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The Treaty

Treaty 6 For more than a century, the lives of the Saulteaux, Nakoda, Chipewyan and Cree peoples of the Treaty 6 area have been shaped by the contents of ten pages of handwritten script. The sixth of the numbered treaties was signed first at Fort Carlton and subsequently at Fort Pitt in 1876; between the First Nations peoples of the area and representatives of the British Crown. Since its signing, Treaty 6 has been regarded as the definitive and authoritative statement on a number of issues affecting life in the Treaty 6 area. Details regarding the allocation and use of Treaty 6 lands and resources, the compensation received by Treaty members for surrendering their land rights, and the relationship between the Treaty 6 First Nations and the government are all outlined in the document. There have been many interpretations of the treaty’s terms over the years, and the implications of the treaty have led to much controversy and debate.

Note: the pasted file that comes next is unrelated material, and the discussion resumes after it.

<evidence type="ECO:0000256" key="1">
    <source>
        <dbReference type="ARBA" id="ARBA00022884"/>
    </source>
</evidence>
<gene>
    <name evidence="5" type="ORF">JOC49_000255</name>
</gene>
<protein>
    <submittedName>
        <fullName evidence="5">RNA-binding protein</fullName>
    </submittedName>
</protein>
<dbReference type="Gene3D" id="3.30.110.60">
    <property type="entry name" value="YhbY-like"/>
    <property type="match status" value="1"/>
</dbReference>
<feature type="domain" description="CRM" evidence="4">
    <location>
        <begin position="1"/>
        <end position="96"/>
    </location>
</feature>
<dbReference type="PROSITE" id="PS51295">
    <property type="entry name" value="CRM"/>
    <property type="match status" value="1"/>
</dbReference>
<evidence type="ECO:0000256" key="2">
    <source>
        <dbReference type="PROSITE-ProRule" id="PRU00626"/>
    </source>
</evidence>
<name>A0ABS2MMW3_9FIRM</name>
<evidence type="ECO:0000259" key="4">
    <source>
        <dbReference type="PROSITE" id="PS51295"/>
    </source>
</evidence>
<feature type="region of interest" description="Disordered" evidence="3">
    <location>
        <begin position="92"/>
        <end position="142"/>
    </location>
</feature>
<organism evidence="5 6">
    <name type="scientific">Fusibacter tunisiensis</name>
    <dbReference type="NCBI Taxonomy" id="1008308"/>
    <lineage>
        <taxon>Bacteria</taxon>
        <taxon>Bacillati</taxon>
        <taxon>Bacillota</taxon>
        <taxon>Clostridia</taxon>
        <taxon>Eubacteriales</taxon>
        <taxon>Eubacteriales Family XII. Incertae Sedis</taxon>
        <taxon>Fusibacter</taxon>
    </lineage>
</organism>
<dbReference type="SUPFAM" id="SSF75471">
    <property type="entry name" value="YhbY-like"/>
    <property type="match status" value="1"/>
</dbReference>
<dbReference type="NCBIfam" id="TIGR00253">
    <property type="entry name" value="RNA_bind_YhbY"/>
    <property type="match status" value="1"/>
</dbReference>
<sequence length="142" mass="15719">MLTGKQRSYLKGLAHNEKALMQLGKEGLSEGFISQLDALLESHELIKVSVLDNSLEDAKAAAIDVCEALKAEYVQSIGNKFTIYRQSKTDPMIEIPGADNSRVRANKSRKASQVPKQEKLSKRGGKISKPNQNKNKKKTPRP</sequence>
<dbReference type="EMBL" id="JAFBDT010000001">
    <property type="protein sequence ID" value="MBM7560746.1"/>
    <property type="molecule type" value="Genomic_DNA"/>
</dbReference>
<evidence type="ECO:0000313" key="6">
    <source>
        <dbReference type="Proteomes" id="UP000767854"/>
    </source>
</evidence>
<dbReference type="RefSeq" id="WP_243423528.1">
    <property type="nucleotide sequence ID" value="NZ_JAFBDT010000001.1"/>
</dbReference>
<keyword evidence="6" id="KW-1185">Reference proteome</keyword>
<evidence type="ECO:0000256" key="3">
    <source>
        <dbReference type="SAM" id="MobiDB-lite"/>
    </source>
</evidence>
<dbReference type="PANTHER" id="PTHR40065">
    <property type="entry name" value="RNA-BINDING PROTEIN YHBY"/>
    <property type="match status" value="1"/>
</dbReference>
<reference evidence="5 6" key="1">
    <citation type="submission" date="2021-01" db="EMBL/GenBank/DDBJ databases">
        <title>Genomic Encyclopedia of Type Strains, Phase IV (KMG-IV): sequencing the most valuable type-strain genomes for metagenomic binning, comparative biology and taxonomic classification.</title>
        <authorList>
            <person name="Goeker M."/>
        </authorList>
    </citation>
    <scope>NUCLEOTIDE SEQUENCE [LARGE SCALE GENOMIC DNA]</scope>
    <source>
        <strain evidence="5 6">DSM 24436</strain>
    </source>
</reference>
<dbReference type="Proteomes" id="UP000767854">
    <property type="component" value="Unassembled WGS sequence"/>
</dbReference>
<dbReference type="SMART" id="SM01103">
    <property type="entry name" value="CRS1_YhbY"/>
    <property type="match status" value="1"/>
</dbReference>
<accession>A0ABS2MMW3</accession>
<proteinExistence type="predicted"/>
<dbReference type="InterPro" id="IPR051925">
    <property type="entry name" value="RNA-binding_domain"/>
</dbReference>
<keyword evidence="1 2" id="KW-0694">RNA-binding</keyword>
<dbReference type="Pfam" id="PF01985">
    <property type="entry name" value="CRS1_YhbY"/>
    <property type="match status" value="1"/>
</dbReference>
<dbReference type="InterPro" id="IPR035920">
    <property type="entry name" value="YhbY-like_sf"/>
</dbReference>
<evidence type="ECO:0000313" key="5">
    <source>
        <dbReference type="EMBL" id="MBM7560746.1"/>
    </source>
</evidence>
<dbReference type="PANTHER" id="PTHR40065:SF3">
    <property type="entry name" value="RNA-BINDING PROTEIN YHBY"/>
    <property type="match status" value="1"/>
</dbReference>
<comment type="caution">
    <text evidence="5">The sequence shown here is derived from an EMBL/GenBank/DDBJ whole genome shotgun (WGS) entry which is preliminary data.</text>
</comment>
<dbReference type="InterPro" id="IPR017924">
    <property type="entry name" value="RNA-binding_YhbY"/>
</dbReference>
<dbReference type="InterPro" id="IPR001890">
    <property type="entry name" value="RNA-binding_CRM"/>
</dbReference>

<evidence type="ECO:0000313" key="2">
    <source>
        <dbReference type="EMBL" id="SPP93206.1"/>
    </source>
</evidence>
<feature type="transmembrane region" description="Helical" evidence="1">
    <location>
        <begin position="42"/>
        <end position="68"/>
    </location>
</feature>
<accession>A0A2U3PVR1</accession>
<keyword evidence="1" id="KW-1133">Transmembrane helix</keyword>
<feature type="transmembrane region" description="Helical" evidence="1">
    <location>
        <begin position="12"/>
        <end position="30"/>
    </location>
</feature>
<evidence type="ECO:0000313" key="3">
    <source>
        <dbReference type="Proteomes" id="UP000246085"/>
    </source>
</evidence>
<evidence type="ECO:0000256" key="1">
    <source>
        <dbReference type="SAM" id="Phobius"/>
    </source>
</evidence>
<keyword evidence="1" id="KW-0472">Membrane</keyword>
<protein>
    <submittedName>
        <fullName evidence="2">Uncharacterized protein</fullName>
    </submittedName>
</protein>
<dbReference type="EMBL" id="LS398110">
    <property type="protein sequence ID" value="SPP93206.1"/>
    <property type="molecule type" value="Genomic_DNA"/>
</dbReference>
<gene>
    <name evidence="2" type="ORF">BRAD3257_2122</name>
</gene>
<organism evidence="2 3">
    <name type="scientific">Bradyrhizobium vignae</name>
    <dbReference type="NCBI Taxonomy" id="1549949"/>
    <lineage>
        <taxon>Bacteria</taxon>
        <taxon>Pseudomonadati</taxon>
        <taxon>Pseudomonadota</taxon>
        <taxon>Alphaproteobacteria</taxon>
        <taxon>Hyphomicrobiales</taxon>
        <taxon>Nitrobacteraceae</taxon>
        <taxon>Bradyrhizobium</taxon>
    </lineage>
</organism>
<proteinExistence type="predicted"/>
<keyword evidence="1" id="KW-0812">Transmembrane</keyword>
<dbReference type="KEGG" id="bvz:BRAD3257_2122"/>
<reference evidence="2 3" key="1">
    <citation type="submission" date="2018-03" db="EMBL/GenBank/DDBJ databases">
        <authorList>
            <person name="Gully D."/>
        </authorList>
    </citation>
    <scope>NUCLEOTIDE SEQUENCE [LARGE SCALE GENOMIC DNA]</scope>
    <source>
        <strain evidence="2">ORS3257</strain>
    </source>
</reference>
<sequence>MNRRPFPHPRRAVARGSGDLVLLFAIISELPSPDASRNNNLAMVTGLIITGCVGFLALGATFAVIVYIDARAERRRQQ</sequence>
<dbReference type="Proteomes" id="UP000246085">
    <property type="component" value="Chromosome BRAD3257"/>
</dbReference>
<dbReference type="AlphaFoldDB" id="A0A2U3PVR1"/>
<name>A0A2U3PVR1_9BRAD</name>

There are many questions to be asked about Treaty 6 and its contents. In this section of the website, you are invited to examine the document for yourself, one which has had profound effects on the lives of so many. Look through the weathered pages of the original treaty parchment, where you may examine the signatures of the very first Treaty 6 members; read an online version of the treaty text; and explore the many treaty boundaries that extend over present-day Alberta, Saskatchewan, Manitoba, and the rest of Canada.

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            For more on the making of treaty 6, visit Peel’s Prairie Provinces.
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